This year, blends expe­ri­enced a 64 per­cent suc­cess rate (352 awards from 546 entries), while mono­va­ri­etals received an aston­ish­ing 80 per­cent suc­cess rate (498 awards from 624 entries).

The 16-point dif­fer­ence between the two is the largest on record. The suc­cess rate of blended and mono­va­ri­etal olive oils often dif­fers by five per­cent­age points or less, which was the case in 2016, 2017, 2018, 2019, 2021 and 2022.

The only other times the dis­crep­ancy between mono­va­ri­etal and blended suc­cess rates loomed large were in 2015, when there was a 12-point dif­fer­ence from roughly half as many entries, and in 2020, which had a nine-point dif­fer­ence from a very sim­i­lar num­ber of entries.

Furthermore, this year’s 64 per­cent suc­cess rate for blended oils was the low­est since 2020, while the 80 per­cent mono­va­ri­etal suc­cess rate was a record high.

One com­pe­ti­tion offi­cial described the result as sig­nif­i­cant, but impos­si­ble to explain.”

Perfection from South African pro­duc­ers

Everyone enjoys cel­e­brat­ing per­fec­tion. This year, pro­duc­ers from South African pro­duc­ers achieved a 100 per­cent suc­cess rate — 16 awards from 16 entries.

This is an unpar­al­leled feat at the NYIOOC. To put the fig­ure in per­spec­tive, coun­tries have only achieved a per­fect suc­cess rate on 31 of 307 occa­sions since 2014. However, none did so, with more than seven entries (achieved by Japan in 2021), and 19 of the 31 coun­tries that achieved the feat did so with a sin­gle award from a sin­gle entry or two awards from two entries.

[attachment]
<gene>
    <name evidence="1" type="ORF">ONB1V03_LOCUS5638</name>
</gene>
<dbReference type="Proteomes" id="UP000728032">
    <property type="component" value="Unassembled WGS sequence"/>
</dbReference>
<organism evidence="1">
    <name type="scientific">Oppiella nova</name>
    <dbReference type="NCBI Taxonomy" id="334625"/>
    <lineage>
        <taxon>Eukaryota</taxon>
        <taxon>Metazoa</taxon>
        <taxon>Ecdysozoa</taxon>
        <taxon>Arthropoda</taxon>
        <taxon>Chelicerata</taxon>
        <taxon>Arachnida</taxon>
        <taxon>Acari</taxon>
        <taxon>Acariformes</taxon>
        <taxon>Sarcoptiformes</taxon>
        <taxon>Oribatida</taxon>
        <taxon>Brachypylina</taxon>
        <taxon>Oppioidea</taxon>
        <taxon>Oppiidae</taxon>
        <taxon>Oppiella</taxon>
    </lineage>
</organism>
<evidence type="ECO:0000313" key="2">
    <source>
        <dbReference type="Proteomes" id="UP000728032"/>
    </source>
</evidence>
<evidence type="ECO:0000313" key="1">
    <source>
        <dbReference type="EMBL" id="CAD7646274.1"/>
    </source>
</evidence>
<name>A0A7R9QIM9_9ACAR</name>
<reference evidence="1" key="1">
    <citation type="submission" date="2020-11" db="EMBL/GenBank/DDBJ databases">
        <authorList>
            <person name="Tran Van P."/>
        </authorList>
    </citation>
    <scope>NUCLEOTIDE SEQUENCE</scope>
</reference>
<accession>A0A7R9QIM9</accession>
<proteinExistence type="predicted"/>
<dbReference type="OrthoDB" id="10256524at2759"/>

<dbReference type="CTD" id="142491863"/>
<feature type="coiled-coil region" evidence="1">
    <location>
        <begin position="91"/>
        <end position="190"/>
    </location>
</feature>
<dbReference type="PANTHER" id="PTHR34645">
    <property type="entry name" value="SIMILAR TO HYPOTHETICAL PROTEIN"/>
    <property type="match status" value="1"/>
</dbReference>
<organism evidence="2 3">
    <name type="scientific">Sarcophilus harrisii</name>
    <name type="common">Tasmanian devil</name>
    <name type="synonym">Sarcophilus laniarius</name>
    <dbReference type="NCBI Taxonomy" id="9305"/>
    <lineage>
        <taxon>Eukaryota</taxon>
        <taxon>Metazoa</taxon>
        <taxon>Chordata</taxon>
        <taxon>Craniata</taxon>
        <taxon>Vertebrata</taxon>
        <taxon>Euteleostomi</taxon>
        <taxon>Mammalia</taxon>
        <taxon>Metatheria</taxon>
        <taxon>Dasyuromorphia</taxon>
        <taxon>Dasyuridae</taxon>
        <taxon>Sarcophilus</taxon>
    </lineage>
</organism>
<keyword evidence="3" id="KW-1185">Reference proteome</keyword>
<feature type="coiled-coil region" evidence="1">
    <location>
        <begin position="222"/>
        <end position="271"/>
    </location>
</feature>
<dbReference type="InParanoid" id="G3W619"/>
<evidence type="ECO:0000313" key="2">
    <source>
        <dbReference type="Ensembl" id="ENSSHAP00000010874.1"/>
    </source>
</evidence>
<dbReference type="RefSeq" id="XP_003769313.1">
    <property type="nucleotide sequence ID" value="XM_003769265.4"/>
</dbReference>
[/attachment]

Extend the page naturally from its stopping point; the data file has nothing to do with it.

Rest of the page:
While this is the least sta­tis­ti­cally sig­nif­i­cant data point of the ones listed above, the adver­sity South African pro­duc­ers over­came to achieve this feat is also worth not­ing.

The 2023 har­vest was marred by an unprece­dented year of rolling black­outs, which dis­rupted irri­ga­tion and forced pro­duc­ers to spend more on gen­er­a­tors and fuel.

An early start to a cold win­ter and unusu­ally wet year also hin­dered the head­rest and resulted in lower lev­els of oil accu­mu­la­tion for some pro­duc­ers.

Still, pro­duc­ers over­came these obsta­cles to earn a record-high num­ber of acco­lades.

Congratulations to Albania

One last bonus point from the data analy­sis: Albania earned its first-ever NYIOOC award in 2023. Producers from the coun­try pre­vi­ously sub­mit­ted five entries on five dif­fer­ent occa­sions.

Albania’s tri­umph this year was the sec­ond con­sec­u­tive year a coun­try earned its first-ever recog­ni­tion from the World Competition. Last year, pro­duc­ers from Montenegro earned three awards from four entries. The only other time a Montenegrin pro­ducer sub­mit­ted an olive oil sam­ple to the com­pe­ti­tion was in 2014.